GENEVA — The World Health Organization was on the defensive Wednesday after U.S. President Donald Trump blasted the U.N. health body over its recommendations on the coronavirus and threatened to strip hundreds of millions of dollars that had come from its top single donor. Some African leaders rallied around the WHO’s Ethiopian-born director-general, and the agency’s Europe chief insisted a worldwide public health crisis was no time to reduce the budget of the entity working to coordinate an often-disjointed international response.
“We’re now still in an acute phase of the pandemic. This is not the time to cut back on funding,” Dr. Hans Kluge told reporters, but ignored a question about whether European nations could help mop up any funding gaps.
The United States contributed nearly $900 million to the World Health Organization’s budget for 2018-2019, according to information on the agency’s website, an amount that represented one-fifth of the WHO’s total $4.4 billion budget for those years.
The U.S. gave nearly three-fourths of the funds in “specified voluntary contributions” and the rest in “assessed” funding as part of Washington’s commitment to U.N. institutions.
A more detailed WHO budget document provided by the U.S. mission in Geneva showed the United States provided $452 million in 2019, including nearly $119 million in assessed funding. In its most recent budget proposal from February, the Trump administration called for slashing the U.S. contribution to the WHO to $57.9 million. At a White House news conference on Tuesday, Trump chided the agency for what he called “China-centric” leanings and said the WHO had “missed the call” on the coronavirus pandemic, notably by advising against travel bans to places like China. Trump initially said the U.S. would “put a hold” on funding for the WHO, and then revised that to say, “We will look at ending funding.”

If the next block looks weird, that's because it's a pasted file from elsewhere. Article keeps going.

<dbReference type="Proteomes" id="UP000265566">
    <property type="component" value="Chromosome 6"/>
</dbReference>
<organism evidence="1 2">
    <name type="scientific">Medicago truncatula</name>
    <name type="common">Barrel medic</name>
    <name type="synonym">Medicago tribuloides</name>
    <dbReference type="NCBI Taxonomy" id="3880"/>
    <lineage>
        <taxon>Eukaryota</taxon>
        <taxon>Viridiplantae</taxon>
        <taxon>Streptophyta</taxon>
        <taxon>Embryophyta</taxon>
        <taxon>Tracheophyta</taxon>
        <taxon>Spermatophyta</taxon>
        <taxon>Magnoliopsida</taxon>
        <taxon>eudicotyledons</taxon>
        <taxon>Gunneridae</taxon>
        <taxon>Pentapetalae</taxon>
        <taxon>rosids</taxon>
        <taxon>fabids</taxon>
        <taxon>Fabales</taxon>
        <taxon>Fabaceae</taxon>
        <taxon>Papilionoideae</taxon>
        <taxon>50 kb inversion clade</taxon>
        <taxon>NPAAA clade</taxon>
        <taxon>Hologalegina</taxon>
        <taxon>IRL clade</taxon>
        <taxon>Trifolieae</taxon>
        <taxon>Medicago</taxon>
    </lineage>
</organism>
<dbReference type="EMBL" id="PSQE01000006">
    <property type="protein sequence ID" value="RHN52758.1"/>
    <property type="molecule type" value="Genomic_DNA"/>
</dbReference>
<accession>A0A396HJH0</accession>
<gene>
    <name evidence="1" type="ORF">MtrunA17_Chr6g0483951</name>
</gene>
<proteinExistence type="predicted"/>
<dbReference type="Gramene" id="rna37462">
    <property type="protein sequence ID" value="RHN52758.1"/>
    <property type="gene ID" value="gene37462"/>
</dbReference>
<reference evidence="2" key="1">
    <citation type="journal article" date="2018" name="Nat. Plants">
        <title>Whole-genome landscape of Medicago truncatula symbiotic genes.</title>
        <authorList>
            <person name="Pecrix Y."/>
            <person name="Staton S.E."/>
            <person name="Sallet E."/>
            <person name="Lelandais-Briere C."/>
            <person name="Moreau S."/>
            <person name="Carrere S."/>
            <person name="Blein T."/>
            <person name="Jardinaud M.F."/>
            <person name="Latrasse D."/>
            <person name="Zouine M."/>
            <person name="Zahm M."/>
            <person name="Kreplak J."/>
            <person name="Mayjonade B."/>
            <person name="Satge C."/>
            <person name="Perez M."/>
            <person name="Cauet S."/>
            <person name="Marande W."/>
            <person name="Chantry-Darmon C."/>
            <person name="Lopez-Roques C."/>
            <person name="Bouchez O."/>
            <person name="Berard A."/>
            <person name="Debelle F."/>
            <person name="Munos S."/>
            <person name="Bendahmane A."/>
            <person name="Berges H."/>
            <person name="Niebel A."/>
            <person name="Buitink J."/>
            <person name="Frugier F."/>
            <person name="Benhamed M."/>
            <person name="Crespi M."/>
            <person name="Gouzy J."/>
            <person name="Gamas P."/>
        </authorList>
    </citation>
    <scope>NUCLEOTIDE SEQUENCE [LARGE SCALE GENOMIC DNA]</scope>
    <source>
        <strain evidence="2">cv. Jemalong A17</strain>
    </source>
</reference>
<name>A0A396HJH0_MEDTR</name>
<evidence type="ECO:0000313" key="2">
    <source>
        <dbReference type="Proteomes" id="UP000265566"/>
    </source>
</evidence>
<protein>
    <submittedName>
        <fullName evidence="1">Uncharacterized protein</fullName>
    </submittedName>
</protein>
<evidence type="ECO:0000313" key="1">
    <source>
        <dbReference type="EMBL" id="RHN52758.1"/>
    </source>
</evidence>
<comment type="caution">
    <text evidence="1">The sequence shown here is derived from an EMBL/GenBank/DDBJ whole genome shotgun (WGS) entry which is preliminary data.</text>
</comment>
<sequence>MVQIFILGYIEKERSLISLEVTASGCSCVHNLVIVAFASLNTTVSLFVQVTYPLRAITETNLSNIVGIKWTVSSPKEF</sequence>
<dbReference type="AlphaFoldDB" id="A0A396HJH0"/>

Some U.S. lawmakers demanded that WHO Director-General Tedros Adhanom Ghebreyesus resign in order to ensure U.S. funding for the agency.
Asked Wednesday at the WHO’s daily briefing in Geneva about the criticism from the U.S., Tedros declined to directly address the issue.
“I don’t think that’s necessary,” he said. “We shouldn’t waste time pointing fingers. We need time to unite. ... Let’s unite. ... The worst is yet to come if we don’t rush to ensure the unity.”